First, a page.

New Folktales & Fairytales

iDrakula by Bekka Black

Reading Level: Grades 8+

IM conversation between YthDeptRviwr and need4books
4/4/11, 7:59pm-8:05pm

YthDeptRviwr: u kno the story of dracula rite?
need4books: uh, yea? y?
YthDeptRviwr: just read this book that retells it if it happened today
need4books: sounds interesting
YthDeptRviwr: the best part is its like told through the ifone
need4books: what?
YthDeptRviwr: yea its all texts and emails and screenshots of browser pages and stuff
need4books: sounds interesting
YthDeptRviwr: very. wanna borrow it?
need4books: k
YthDeptRviwr: heres a link 2 it

 

More books by Bekka Black

Hold Me Closer, Necromancer by Lish McBride

Reading Level: Grades 8 and up

It all started when Sam broke a taillight during a game of parking lot potato hockey. Sam and Brooke did what most teenagers would do..they ran. When Douglas Montgomery stormed into Plumpy's, his only thoughts were of his broken taillight and retribution. When he noticed Sam his fury raged. How dare a young necromancer infringe on his territory?

Sam doesn't know what the scary dude is talking about. He's just relieved when the guy finally leaves. It isn't over. When Sam is viciously attacked after work by an even bigger scary guy, he knows he's in trouble. Sam begins to realize how much trouble after he receives a warning from Montgomery...a severed head.

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More books by Lish McBride

Other tales of dangerous powers include:

The Awakening by Kelley Armstrong

Gifts by Ursula Le Guin and

Assassin's Apprentice by Susan Vaught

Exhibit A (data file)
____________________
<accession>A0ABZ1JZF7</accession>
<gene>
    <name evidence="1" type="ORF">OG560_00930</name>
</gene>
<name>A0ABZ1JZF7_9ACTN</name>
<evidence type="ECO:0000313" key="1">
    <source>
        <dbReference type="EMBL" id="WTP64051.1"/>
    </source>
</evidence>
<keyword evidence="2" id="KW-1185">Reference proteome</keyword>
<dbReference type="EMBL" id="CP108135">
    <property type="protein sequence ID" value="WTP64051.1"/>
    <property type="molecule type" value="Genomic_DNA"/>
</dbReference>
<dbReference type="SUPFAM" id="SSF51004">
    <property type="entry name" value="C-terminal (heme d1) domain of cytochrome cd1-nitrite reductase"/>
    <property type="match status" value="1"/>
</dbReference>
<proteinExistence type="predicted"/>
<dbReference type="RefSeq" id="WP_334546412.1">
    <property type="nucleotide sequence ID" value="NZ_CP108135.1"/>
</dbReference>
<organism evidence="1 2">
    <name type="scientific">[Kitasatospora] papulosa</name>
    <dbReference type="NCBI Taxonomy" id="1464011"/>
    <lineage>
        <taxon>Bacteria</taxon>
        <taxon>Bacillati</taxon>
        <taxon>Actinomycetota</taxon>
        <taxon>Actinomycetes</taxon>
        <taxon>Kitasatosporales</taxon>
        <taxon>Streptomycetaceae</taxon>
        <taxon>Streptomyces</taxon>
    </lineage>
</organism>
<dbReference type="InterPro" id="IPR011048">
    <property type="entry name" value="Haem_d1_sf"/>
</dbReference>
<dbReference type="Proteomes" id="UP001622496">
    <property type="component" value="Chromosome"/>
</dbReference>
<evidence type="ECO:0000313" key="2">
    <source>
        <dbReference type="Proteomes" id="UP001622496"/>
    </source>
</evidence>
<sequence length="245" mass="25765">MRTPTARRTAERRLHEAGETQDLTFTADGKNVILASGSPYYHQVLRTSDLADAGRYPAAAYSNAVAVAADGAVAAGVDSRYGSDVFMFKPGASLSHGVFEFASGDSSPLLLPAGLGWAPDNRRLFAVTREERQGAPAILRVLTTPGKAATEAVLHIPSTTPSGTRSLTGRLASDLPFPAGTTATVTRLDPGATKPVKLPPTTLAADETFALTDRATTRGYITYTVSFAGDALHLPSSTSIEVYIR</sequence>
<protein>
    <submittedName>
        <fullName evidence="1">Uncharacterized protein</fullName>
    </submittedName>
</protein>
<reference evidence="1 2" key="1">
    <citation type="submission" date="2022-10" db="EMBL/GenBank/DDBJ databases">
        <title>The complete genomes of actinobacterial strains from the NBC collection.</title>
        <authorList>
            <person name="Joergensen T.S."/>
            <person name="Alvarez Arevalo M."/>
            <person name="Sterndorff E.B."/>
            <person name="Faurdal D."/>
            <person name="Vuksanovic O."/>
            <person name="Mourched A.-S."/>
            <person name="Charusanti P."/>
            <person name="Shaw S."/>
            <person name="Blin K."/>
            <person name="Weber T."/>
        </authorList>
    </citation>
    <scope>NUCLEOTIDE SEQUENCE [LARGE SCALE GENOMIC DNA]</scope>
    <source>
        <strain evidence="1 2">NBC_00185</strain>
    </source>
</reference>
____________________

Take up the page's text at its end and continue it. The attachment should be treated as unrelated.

Dust City by Robert Paul Weston

Reading Level: Grades 7+

In this futuristic post-fairies fairy tale world, companies mine fairy dust residue in the earth from long-ago magic to sell as minor first aid remedies. Henry seems to be the only citizen unwilling to use this somewhat makeshift fairy dust, as his mother was killed in an accident involving a truckload of the stuff.

Our main character Henry’s father is the Big Bad Wolf, and when Henry has one little teenage slipup (a broken window), he is sent to the St. Remus Home for Wayward Youth (aka wayward animalians & one hominid, Henry’s best friend Jack).

Through Jack’s nimble fingers, Henry comes into possession of a series of letters written to him by his incarcerated father. The letters contain secrets – important secrets that could exonerate his father and bring them back together. All Henry has to do is get in with a guy named Skinner, by competing for a job in a dust drug-fueled and vicious race; then gather proof of his father’s semi-innocence. But in working for Skinner is no walk in the park; Henry now is a runner of nixiedust, a much more powerful and dangerous version of corporately mined fairy dust.

Many well known fairy tale characters are featured in the story, such as Detective White, who has a lingering cough due to being raised by miners, and Cindy Rella, a secretary type for St. Remus’, who has a fancy pair of heels. Some are blatant, like Ms. Rella, some subtle – Detective White – and others much less obvious – Jack, for example, is a kleptomaniac who escapes from St. Remus’ via plant.

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More books by Robert Paul Weston

Other books you might enjoy:
Artemis Fowl by Eoin Colfer

The Grimm Legacy by Polly Shulman
Into the Woods by Lyn Gardner

Virals by Kathy Reichs

The Golden Compass by Philip Pullman

Lockdown: Escape from Furnace Book 1 by Alexander Gordon Smith

The Looking Glass Wars by Frank Beddor

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